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Making the Case for a Fair Solar Export Credit

Making the Case for a Fair Solar Export Credit
11 March 2020

Utah Clean Energy and other parties recently filed testimony with the Utah Public Service Commission in response to Rocky Mountain Power’s proposed 84% reduction in solar export credit rates. Our testimony made the case that solar rates simply cannot be quantified without considering climate and health benefits, the importance of grid flexibility, and job and economic benefits from rooftop solar.  A fellow solar advocate that works nationally, Vote Solar, recently concluded an independent solar study looking at these, and other benefits that rooftop solar brings to the grid.

Considering the Value of Rooftop Solar Benefits

Using data from thousands of local solar customers, Vote Solar recently completed an analysis of how rooftop solar energy exports interact with the grid, and nine different categories of associated costs and benefits.  They found that the value of excess energy that solar customers send back to the grid in Rocky Mountain Power’s Utah service territory is about 22 cents per kilowatt-hour.

This solar export credit value includes the benefits of avoided energy purchases, the only category considered in Rocky Mountain Power’s analysis. Vote Solar’s analysis also includes other categories of costs and benefits associated with operating the grid (such as avoided transmission and distribution costs) and community benefits such as reduced carbon emissions (CO2), local economic benefits, health benefits, and an array of other considerations that impact all Utahns.  While Utah Clean Energy has not yet completed our own analysis of Vote Solar’s testimony, we agree that a broader consideration of costs and benefits, including those that impact the well-being of Utah and our communities, must be considered when calculating the solar export credit.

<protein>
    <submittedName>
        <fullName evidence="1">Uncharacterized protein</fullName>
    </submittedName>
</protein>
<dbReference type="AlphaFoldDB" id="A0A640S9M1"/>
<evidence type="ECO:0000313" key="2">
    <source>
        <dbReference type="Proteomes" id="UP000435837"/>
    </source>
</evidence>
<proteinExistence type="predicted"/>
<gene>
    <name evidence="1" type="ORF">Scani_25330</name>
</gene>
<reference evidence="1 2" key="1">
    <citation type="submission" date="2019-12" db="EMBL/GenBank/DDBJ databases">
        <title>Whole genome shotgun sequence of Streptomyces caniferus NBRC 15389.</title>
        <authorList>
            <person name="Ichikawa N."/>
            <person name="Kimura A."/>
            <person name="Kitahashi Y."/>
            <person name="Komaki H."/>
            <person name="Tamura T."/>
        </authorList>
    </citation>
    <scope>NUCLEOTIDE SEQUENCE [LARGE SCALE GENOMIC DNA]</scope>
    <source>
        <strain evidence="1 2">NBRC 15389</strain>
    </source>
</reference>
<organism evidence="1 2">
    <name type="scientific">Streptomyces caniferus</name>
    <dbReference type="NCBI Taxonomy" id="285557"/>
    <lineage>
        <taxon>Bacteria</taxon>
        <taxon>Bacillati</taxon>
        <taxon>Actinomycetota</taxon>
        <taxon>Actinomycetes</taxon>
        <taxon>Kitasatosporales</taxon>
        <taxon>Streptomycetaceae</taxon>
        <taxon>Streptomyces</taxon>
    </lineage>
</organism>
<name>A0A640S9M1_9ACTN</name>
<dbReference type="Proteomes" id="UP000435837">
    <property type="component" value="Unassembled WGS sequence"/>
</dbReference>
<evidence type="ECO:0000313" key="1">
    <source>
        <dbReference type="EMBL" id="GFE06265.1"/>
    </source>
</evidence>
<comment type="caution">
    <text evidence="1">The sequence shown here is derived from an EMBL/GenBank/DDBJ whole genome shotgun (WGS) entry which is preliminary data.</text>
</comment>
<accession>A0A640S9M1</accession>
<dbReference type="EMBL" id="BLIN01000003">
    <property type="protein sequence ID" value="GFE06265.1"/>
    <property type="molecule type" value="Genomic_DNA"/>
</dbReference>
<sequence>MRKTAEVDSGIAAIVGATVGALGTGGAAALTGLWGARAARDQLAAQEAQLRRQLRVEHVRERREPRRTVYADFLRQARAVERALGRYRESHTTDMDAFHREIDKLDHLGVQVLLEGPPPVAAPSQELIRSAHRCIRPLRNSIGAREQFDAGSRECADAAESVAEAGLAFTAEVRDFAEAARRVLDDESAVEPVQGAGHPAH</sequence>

Comparing Solar Export Credit Rates and Proposals

Residential Rocky Mountain Power customers pay an average of 10.2 cents for every kilowatt of electricity used. Homes installing solar today receive 9.2 cents in credit back for every kilowatt-hour of solar electricity they send to the grid. This simple billing arrangement allows rooftop solar owners to receive a financial benefit for solar that they don’t use, lowering energy bills and decreasing the payback period for solar.  

Utah Clean Energy is adamant that solar customers provide benefits to our larger energy grid, and that they should be compensated for those benefits. If Rocky Mountain Power’s proposed rate of 1.5 cents per kilowatt-hour is approved, rooftop solar development would be stopped in its tracks and Utah would miss out on the energy, resiliency, and environmental benefits that rooftop solar brings.  Not to mention the economic benefits and jobs that solar brings to our state.

This proceeding is expected to continue through the summer and conclude with a hearing in early October.  Utah Clean Energy’s team is now digging into all the testimony recently filed in this proceeding and will be submitting follow up testimony in July.